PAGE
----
Brent Hartinger at After Elton reviews the 2009 version of Fame, which roughly follows the same structure of the original by following a group of students from freshman to senior year.
Well right off the bat, we learn this remake of the 1980 classic gets a big goose egg for fleeing the frank, gritty storylines of the original. How can it be possible that a film made nearly 30 years ago is more honest about a student dealing with his sexual orientation, Montgomery (Paul McCrane)?
More honest as in…there’s a gay character at all. Apparently Kevin (Paul McGill) is supposed to be gay but the producers cut the scenes that indicated he is.
But the new version of Fame still has a gay character, right? Not according to Paul McGill… the actor playing the part of Kevin, a student attending the performing arts high school in which much of the movie takes place.
During an exclusive interview with McGill, AfterElton.com asked about Kevin being gay. Said McGill, “Originally, in the original sides, in the original script, he was gay. But it’s not the case anymore. That’s not in the movie. That’s false information, actually, that’s on your website.”
Was the character gay when he auditioned for the part? “Originally, he was,” said McGill, who explained that the character also started out as “campy” and “superficial” but evolved in rewrites so he now has “… the darkest moments in the movie. The most …emotional scenes in the movie.”
What is going on here? Given that today’s school culture has both violence against LGBT students still prevalent and more youth coming out of the closet, this film provided an excellent vehicle of a subplot. Brent notes that there’s nothing overt in the film to indicate that the character is gay. Here’s a clue — the director, Kevin Tancharoen sees McGill’s portrayal of the de-gaying of his character differently.
When asked how audiences would know Kevin was gay, Tancharoen said, “Well, I mean, it’s like, it’s just because it’s clearly obvious. Not saying that he’s flamboyant, but… He just is. I don’t really know how I can define characteristics of a gay person. But I think anyone with an appropriate gaydar can really just know that he is. I mean, I don’t want to say cliché things like, ‘Oh, well, he wants to be a ballet dancer,’ which means he’s gay. That doesn’t make any sense.”
Tancharoen, who grew up in the dancing world, added he believes the movie’s low-key approach to Kevin’s gayness is a positive thing. “And I actually thought that was quite progressive. And I know I might end up getting a little bit of backlash because I feel like sometimes, if I don’t talk about it enough, then I’ve ignored it. But if I talk about it too much, then I’m being campy and stereotypical.”
Maybe that’s the issue — the director, because of his background, makes the assumption that we’ve reached the point in society that being gay is just a matter-of-fact, accepted thing. Tancharoen needs to get out a bit. Try being a gay student in a small town school where being openly gay can get your head bashed in. It is still almost life-saving to see a piece of world onscreen. I can’t tell you how many people I know were deeply affected by and were gratified to see the character of Montgomery in the original.
Now the major problem for Tancharoen is that you can’t make a script that includes a poorly written gay character work; that’s call for a rewrite, not filming and slicing the crappy stuff out. Nothing about Montgomery was stereotypical in my opinion; you mean to tell me that there are NO writers out there capable of writing a storyline of a gay student’s struggle in any way? That’s weak. But Tancharoen’s lens is so skewed toward the view that “gay is ok” that he truly believes there are no Montgomerys out there in 2009.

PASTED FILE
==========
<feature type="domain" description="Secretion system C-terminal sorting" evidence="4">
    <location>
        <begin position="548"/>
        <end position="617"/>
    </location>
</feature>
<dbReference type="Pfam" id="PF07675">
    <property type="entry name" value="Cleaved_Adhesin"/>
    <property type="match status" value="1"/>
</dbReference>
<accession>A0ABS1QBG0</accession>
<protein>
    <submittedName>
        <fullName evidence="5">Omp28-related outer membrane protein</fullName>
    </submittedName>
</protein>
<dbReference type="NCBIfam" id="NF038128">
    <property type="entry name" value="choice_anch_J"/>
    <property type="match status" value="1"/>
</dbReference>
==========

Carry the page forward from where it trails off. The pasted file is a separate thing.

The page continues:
They portrayed the gay character as a depressed, tortured, soul that no one loves, and he’s very shy and timid. Well, that’s nothing like the [people] I grew up with. It’s 2009 and that kind of tortured gay, painting that kind of picture is so irrelevant. Especially in New York City. I mean, come on. So I never wanted to shine a light on the homosexuality.
So it’s a matter of perspective. Tancharoen’s norm is as true as is the perspective of a kid in Topeka, Kansas, who fears coming out to his friends. This is the gay cultural divide in 2009 based on the progress we have made as a community since the original film. Those immersed in open environments can and do forget what life is like where it can be a matter of life and death to be out.
Does Brent Hartinger’s review affect whether I will see the new Fame? Honestly, the more I watched the commercials, the more I wanted to pop in my DVD of the 1980 film and see Alan Parker’s more honest view of that world. It would be good to hear from younger readers and their thoughts about the new Fame.
Roger Ebert’s on Hartinger’s wavelength:
“Why bother to remake “Fame” if you don’t have clue about why the 1980 movie was special? Why take a touching experience and make it into a shallow exercise? Why begin with a R-rated look at plausible kids with real problems and tame it into a PG-rated after-school special? Why cast actors who are sometimes too old and experienced to play seniors, let alone freshmen?
The new “Fame” is a sad reflection of the new Hollywood, where material is sanitized and dumbed down for a hypothetical teen market that is way too sophisticated for it. It plays like a dinner theater version of the original. That there are some genuinely talented actors in the film doesn’t help, because they’re given little to build on or work with.”